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Brain Drain: The “Strip-mining” of Orange’s young people?

By Zac Blanchard

I am a 2011 Little Cypress-Mauriceville graduate, and though I haven’t returned since I left for the Naval Academy, I still come home once or twice a year, and my heart is still in Orange. Unfortunately, over the last several years I have noticed how few of my college-educated classmates are returning to Orange. This brain drain is not just affecting Orange, but is a nationwide epidemic. Patrick Deneen’s 2017 book Why Liberalism Failed, compares the ‘brain drain’ process to the strip-mining of coal, where:

“Elite students are culled from every corner of the globe so that they may prepare for lives of [uprooted] vagabondage, majoring only in…‘upward mobility.’ Elite universities engage in the educational equivalent of strip mining: identifying economically viable raw materials in every city, town, and hamlet, they strip off that valuable commodity, process it in a distant location, and render the products economically useful for productivity elsewhere. The places that supplied the raw materials are left much like depressed coal towns whose mineral wealth has been long since mined and exported.”

Note that college-educated Americans are more likely than non-college-educated Americans to attend church, vote, run for office, be entrepreneurs, and participate in sports, community organizations and clubs.[1] Of course, these are just averages, and I am not implying that any individual person is better than any other because of the pieces of paper on their wall. That said, it should be clear that a community cannot expect to survive, let alone thrive, independently without maintaining a large portion of its college-educated young people. The hospital’s failure and our economic dependence on the refining industry, for example, are not simply ‘bad luck’ – they are largely, if not primarily, due to loss of college graduates to Beaumont, Houston, and Dallas.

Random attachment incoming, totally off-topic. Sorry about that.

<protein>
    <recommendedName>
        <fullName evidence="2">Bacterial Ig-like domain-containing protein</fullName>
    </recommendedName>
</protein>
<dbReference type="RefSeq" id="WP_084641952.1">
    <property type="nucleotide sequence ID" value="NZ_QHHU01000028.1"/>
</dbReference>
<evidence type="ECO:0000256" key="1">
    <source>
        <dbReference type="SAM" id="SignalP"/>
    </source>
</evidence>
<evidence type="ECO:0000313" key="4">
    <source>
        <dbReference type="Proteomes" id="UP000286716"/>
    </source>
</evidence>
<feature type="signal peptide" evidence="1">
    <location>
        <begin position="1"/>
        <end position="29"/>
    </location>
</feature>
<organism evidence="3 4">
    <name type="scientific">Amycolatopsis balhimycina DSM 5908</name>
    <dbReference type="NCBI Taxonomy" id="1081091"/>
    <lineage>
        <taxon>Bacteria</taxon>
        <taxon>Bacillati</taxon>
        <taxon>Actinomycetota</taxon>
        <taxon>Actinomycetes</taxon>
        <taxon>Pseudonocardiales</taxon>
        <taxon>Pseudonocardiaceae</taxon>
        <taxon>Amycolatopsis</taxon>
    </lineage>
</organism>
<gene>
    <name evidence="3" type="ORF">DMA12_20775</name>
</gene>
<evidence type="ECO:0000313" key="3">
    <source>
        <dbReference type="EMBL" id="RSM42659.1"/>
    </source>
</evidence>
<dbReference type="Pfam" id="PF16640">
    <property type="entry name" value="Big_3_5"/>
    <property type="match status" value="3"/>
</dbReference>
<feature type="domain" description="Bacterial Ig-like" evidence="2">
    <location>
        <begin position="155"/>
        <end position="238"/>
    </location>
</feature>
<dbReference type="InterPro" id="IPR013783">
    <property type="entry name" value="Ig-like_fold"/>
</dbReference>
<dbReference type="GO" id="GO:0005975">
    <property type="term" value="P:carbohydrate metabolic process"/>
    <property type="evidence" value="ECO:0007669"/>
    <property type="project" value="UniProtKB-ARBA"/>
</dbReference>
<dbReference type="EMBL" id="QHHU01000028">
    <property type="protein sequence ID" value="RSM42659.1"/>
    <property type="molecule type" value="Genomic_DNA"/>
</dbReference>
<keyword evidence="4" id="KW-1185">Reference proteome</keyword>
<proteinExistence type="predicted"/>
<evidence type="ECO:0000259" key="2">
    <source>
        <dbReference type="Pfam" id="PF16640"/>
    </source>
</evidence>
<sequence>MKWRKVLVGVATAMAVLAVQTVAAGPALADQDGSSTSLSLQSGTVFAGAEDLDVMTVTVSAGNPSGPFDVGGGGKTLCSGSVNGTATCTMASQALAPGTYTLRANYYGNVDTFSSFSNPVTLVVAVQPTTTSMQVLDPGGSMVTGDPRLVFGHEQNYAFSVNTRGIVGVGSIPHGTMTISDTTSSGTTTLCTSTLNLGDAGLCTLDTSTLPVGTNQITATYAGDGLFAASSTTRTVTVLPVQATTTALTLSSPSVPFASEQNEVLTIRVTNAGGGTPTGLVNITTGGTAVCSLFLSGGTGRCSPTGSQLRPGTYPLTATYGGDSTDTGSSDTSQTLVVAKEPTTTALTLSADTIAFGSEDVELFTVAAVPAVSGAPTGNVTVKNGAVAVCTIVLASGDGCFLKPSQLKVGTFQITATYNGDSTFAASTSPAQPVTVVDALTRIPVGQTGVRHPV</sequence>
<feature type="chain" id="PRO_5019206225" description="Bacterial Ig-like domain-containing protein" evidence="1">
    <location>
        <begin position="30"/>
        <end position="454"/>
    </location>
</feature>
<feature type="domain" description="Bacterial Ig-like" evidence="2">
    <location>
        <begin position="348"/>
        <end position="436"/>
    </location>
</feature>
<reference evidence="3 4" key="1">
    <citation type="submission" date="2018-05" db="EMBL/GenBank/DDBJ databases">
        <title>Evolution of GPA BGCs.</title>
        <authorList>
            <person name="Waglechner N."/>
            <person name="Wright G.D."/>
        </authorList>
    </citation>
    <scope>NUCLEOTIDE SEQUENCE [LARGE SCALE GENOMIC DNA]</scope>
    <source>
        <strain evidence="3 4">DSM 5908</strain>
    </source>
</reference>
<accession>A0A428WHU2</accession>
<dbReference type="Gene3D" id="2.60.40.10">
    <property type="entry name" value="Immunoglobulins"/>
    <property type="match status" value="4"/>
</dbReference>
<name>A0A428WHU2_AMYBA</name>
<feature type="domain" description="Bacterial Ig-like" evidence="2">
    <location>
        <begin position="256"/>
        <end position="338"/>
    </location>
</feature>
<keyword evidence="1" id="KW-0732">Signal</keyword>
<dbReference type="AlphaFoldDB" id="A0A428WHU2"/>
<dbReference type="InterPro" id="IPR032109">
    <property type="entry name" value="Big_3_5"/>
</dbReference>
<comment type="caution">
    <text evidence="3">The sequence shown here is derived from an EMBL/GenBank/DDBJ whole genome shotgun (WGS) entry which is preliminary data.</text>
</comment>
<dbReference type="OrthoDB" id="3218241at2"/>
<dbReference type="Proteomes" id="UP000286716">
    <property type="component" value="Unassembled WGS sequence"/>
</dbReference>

“Inspire 12” (the program promising free in-state tuition to any college student who returned to Orange for five years after graduation) was a very admirable effort, and a step in the right direction, but even had it succeeded, it was only based on an economic incentive, not a moral argument. We should fight this strip-mining, first and foremost, by instilling a sense of pride, community, and responsibility in our kids. They must think of Orange as their home, a place that they want to raise their children, even if it isn’t the most financially beneficial option.

As parents, neighbors, and individual citizens, we should teach our children by example – by spending less time online, on the TV, or on vacation, and more time in our churches, in our sports teams and community groups, at our fairs, in our outdoors, and in our businesses and restaurants. We should also hold our schools, churches, community organizations, and elected officials accountable for their ability to support our efforts to get our college-bound young people back after graduation. And those college-bound kids should use that college time not to maximize their personal financial prospects, but to prepare themselves to be leaders in their relationships, businesses, and community – either back home or elsewhere – after graduation. If they do, the communities in Orange will thrive. If they don’t, we will continue to grow into little more than an extended suburb of Beaumont.

Zac Blanchard is a 2011 LC-M graduate and holds degrees from the US Naval Academy and University of Cambridge. He is currently a 1st Lieutenant in the Marine Corps, and is stationed in Camp Lejeune, North Carolina, where he is a platoon commander. He can be reached at Zachary.j.blanchard55@gmail.com

These opinions do not necessarily reflect those of the US Marine Corps or Department of Defense.

 

[1] Emma Green, March 2017, “The Death of Community…” in The Atlantic. Accessed at: https://www.theatlantic.com/politics/archive/2017/03/religiously-unaffiliated-white-americans/518340/